Emmanuel Eboue (Arsenal)

Eboue was booed by the Arsenal during a Premier League match against Wigan. Arsenal was leading with 1-0, but the then head coach, Arsene Wenger decided to substitute for Eboue in the last 10 minutes of the game.

Saying that he did bad is an understatement. He tackled a teammate and gave the ball away twice. Wenger pulled him off after 9 minutes of action in the field amidst the caterwauling boos.

Rio Ferdinand (Manchester United)

Ferdinand was the subject of the fans’ ridicule during the 2005 preseason friendly games. He was the star player then but was caught meeting up with Peter Kenyon, chief executive to Chelsea.

The fans concluded that Ferdinand was cooking up a move to another club. The fact that he stalled the negotiations between the Red Devils and him despite the £100,000 weekly offer.

Hossam Ghaly (Tottenham)

In May 2007, Ghaly subbed for Steed Malbranque as he sustained an injury. The substitution happened during the first half and on the second half, Ghaly was substituted for someone else. Martin Jol, the former manager of Tottenham, was not satisfied with his performance.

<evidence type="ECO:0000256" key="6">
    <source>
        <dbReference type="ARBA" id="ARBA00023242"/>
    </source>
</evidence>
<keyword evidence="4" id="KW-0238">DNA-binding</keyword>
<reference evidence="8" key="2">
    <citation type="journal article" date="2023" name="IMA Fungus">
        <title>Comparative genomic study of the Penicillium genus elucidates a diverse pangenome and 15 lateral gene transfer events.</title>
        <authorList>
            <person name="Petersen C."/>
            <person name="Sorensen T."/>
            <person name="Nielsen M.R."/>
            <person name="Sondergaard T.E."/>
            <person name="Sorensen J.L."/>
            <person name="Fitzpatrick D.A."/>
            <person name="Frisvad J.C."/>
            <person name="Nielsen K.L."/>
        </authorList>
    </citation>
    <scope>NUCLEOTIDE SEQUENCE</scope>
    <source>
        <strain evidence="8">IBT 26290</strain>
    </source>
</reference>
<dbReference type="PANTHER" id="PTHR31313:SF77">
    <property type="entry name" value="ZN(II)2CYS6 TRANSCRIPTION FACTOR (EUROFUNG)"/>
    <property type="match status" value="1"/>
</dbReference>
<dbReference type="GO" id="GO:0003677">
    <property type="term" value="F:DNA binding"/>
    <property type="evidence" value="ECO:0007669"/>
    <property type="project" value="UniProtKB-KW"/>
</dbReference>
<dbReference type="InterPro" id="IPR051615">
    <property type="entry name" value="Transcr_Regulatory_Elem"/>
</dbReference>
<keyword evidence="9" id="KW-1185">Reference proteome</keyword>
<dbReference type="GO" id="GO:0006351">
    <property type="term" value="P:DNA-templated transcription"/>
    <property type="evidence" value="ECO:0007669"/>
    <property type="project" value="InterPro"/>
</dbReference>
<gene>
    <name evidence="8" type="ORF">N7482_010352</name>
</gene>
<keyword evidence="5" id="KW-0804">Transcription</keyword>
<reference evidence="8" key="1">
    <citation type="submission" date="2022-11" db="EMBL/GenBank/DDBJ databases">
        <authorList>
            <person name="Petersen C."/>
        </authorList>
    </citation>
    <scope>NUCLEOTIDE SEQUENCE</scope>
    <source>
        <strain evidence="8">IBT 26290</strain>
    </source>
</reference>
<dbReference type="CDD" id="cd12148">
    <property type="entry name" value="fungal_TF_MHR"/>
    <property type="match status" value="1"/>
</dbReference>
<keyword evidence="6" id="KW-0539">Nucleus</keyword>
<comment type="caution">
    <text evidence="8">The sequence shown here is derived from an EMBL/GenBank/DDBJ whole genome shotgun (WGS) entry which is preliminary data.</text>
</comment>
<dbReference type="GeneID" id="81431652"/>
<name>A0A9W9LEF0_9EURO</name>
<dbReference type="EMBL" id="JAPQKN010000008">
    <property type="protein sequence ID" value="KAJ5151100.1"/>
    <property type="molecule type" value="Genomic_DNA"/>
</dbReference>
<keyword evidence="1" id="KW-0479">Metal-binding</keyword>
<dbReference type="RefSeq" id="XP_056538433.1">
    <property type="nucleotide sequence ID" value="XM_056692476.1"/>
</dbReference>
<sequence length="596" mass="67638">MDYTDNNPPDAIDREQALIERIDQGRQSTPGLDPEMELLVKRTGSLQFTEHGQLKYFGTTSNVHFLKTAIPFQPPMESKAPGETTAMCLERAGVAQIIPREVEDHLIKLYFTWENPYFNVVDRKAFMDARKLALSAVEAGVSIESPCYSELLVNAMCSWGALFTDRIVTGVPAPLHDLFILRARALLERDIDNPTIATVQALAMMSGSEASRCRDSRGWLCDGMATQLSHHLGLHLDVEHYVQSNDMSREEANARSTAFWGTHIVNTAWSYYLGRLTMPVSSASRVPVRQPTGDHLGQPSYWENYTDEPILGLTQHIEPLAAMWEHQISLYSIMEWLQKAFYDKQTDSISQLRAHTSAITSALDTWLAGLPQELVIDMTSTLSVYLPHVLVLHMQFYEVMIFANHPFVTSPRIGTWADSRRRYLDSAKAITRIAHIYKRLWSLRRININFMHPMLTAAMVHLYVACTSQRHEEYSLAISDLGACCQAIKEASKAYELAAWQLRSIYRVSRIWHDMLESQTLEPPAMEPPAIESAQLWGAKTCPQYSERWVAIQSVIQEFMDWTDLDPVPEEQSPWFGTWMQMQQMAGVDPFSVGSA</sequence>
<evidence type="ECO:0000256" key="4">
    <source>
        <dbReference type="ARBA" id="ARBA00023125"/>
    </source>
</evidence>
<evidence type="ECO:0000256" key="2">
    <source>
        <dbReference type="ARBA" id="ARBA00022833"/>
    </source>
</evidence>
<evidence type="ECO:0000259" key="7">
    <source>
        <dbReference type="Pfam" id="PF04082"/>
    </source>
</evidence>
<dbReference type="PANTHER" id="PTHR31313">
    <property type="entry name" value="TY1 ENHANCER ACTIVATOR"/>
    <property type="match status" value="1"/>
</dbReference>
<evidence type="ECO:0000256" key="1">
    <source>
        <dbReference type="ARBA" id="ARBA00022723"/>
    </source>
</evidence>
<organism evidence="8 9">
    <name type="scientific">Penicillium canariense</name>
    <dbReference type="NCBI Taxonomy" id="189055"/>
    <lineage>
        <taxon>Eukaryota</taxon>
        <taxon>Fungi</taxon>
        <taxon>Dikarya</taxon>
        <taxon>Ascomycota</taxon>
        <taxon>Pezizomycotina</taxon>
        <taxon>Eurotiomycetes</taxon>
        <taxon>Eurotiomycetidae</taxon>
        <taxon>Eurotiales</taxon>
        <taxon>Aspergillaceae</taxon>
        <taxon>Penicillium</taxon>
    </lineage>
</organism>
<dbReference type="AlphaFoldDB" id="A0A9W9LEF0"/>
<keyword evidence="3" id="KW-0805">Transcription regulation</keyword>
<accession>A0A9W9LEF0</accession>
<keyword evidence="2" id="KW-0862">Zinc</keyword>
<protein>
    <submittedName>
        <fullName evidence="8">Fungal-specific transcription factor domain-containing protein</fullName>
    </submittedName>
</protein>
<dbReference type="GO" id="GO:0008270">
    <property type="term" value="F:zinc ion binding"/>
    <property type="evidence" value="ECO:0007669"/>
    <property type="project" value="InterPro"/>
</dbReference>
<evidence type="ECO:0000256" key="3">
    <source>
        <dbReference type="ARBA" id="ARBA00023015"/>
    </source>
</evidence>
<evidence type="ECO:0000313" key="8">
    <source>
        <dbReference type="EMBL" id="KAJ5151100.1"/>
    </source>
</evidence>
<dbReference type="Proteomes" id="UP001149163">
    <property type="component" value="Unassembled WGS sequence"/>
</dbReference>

Ghaly took it heavily, ripping his shirt as he was getting off the pitch. He even flung it in front of Jol. The crowd immediately went into a booing frenzy. Every time he plays on the pitch since then, the fans would greet him with resounding boos.

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For you, which football player received the loudest, most cringe-worthy booing? Let us know.

Concussion in Football: What Needs to Change

No football fan could unsee Tottenham Hotspur’s Jan Vertonghen wobbling and retching on one side of the pitch following a collision with Toby Alderwiereld, his teammate.

Vertonghen initially fell to the ground, slammed his face into the turf. His nose also bled moments after.

However, after three minutes of assessment, he was back in the game for a few minutes only to be escorted back to the tunnel.

What happened to Vertonghen is a medical scare no one should witness. But everyone did, raising questions on the efficiency of concussion protocols. It also irks the fans who criticised how the situation was handled.

Medical team to the Spurs, however, claimed that they indeed followed the protocols. It was announced right after that the Belgian player was not suffering a concussion.

Why these protocols are established in the first place? Are they being followed diligently or not?

‘Worst concussion protocols in the world’